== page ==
I’ve been interested in computer generated evolving natural systems for a long time and wanted to play around with some of the principles myself.
I found a great tutorial titled The Nature of Code by Daniel Shiffman which does a great job of providing beginner or more advanced programmers a step by step guide by which code can be used to simulate phenomena in the natural world.
Going into the process my objective was to create a system that would evolve on it’s own and could be affected in some way by user input. I started with a plant and bug motif using simplified geometric shapes to conotate both the plants and bugs physical form.
Bugs are also circles, but can be any color and have two lines protruding from their body to represent antenna's. The bugs can reproduce when they have eaten enough food (plants), as indicated by a white circle at the center of their body. The antennas have sensors at the end that light up when they come into contact with food or another bug. A bug's characteristics are all variable; body size, antena length & spread, color etc. And these unique qualities are passed down when they reproduce with a little bit of mutation applied to the result. I was curious whether or not the bugs would evolve to find the optimal physical characteristics for long term survival.
When the simulation first launches the bugs consume the plants, reproduce rapidly until there is not enough resources to sustain the colony, they die off, the plants grow again and the cycle repeats.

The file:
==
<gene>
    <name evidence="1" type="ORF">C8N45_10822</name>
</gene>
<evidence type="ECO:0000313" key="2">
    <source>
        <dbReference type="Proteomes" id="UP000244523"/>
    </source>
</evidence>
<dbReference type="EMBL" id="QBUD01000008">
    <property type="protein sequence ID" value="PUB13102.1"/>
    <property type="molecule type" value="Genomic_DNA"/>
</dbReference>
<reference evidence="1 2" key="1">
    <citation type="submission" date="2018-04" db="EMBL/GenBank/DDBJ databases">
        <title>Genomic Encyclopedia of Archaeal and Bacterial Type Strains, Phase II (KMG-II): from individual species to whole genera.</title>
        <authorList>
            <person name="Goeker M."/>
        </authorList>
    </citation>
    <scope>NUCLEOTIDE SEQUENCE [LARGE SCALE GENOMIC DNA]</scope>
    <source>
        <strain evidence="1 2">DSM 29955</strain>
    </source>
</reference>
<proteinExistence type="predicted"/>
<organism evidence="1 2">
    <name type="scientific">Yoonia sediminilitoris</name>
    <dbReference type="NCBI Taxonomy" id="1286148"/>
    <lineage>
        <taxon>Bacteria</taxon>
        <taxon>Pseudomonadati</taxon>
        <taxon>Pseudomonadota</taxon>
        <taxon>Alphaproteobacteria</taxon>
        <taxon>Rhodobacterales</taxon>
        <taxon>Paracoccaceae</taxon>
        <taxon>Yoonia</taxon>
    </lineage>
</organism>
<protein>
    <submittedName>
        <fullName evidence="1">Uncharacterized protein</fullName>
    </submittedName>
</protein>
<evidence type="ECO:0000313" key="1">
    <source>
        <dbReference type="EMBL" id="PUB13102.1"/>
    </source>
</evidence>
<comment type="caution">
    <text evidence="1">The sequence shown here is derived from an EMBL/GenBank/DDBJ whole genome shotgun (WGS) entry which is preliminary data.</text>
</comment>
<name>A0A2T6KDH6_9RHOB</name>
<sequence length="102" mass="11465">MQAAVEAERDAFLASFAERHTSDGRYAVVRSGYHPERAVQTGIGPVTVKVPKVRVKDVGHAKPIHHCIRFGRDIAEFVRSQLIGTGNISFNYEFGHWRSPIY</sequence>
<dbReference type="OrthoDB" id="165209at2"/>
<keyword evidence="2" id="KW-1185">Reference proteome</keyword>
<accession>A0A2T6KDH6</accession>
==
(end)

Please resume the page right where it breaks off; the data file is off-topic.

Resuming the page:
In the above video you can see the plants starting to take over and then a growing swarm of bugs decimate the vegetation, and repeats over and over again. Though, the bugs find a stable equilibrium eventually.
The chart above shows the number of bugs and plants over time, and you can see early on there are massive die offs that are preceded by spikes in the plant population. The bugs do not have the capacity to control their compulsion to eat and reproduce so an abundance of food can lead to a population explosion. Once all the food is gone, the bugs will either starve or fight one another for survival. This leads to a massive die off until the plants have enough space to grow.
At this point I have not built-in any evolutionary capacity for plants, so it is up to the bugs to evolve to a state where their characteristics result in sustainable populations. So what are the attributes that lead to such a stable state? And is there one optimal set? Or a number of different variations that could lead to a balanced system?
In scrubbing the data output I found that the max speed of the bugs levels off around the same time the bug and plant populations stabalize. This could mean that faster bugs are too good at mating and eating so leads to an imbalance. So possibly after a massive die off a successful trait was found and it stuck. I’d have to spend much more time analysing the data to come to any firm conclusions.
If you’d like to play around with the simulation or the data to see what patterns of behaviour you can uncover, I’ve placed links to bother the source code and a sample data output below.